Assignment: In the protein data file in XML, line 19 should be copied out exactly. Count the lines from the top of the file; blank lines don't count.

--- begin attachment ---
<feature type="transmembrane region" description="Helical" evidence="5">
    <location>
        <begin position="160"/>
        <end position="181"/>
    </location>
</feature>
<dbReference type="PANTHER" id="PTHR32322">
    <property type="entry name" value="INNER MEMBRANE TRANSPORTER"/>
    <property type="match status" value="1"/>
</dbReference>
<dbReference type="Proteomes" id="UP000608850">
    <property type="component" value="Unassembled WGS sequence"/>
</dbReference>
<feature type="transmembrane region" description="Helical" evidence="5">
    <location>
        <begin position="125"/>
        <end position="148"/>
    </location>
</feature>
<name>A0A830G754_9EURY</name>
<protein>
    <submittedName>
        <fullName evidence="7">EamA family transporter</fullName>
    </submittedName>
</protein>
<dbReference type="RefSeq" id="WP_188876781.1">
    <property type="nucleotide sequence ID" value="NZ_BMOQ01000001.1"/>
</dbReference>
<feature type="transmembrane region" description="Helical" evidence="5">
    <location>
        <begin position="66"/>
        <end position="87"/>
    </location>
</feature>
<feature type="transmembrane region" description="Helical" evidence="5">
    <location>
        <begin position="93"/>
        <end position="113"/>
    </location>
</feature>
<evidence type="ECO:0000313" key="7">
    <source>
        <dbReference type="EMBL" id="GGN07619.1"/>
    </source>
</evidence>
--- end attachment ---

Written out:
</feature>